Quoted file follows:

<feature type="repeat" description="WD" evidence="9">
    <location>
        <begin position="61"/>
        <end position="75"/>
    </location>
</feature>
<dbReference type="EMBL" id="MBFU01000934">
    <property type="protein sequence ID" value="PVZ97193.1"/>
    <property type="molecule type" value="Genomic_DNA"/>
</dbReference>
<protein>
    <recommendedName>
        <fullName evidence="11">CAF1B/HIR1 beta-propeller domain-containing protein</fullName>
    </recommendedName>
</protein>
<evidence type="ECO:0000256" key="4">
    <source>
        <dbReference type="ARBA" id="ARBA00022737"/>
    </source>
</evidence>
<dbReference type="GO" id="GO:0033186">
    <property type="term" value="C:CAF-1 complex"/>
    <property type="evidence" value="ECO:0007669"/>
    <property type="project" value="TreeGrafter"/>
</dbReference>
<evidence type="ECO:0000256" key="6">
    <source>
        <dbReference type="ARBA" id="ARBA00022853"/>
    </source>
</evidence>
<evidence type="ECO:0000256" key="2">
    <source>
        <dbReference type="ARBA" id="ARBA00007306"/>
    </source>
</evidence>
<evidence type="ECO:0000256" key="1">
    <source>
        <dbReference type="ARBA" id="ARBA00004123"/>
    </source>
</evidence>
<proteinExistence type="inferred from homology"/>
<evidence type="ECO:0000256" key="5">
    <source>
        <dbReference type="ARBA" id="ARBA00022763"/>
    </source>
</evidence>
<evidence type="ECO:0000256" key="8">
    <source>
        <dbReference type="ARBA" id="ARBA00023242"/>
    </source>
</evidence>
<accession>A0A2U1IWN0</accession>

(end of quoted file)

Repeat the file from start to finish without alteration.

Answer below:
<feature type="repeat" description="WD" evidence="9">
    <location>
        <begin position="61"/>
        <end position="75"/>
    </location>
</feature>
<dbReference type="EMBL" id="MBFU01000934">
    <property type="protein sequence ID" value="PVZ97193.1"/>
    <property type="molecule type" value="Genomic_DNA"/>
</dbReference>
<protein>
    <recommendedName>
        <fullName evidence="11">CAF1B/HIR1 beta-propeller domain-containing protein</fullName>
    </recommendedName>
</protein>
<evidence type="ECO:0000256" key="4">
    <source>
        <dbReference type="ARBA" id="ARBA00022737"/>
    </source>
</evidence>
<dbReference type="GO" id="GO:0033186">
    <property type="term" value="C:CAF-1 complex"/>
    <property type="evidence" value="ECO:0007669"/>
    <property type="project" value="TreeGrafter"/>
</dbReference>
<evidence type="ECO:0000256" key="6">
    <source>
        <dbReference type="ARBA" id="ARBA00022853"/>
    </source>
</evidence>
<evidence type="ECO:0000256" key="2">
    <source>
        <dbReference type="ARBA" id="ARBA00007306"/>
    </source>
</evidence>
<evidence type="ECO:0000256" key="1">
    <source>
        <dbReference type="ARBA" id="ARBA00004123"/>
    </source>
</evidence>
<proteinExistence type="inferred from homology"/>
<evidence type="ECO:0000256" key="5">
    <source>
        <dbReference type="ARBA" id="ARBA00022763"/>
    </source>
</evidence>
<evidence type="ECO:0000256" key="8">
    <source>
        <dbReference type="ARBA" id="ARBA00023242"/>
    </source>
</evidence>
<accession>A0A2U1IWN0</accession>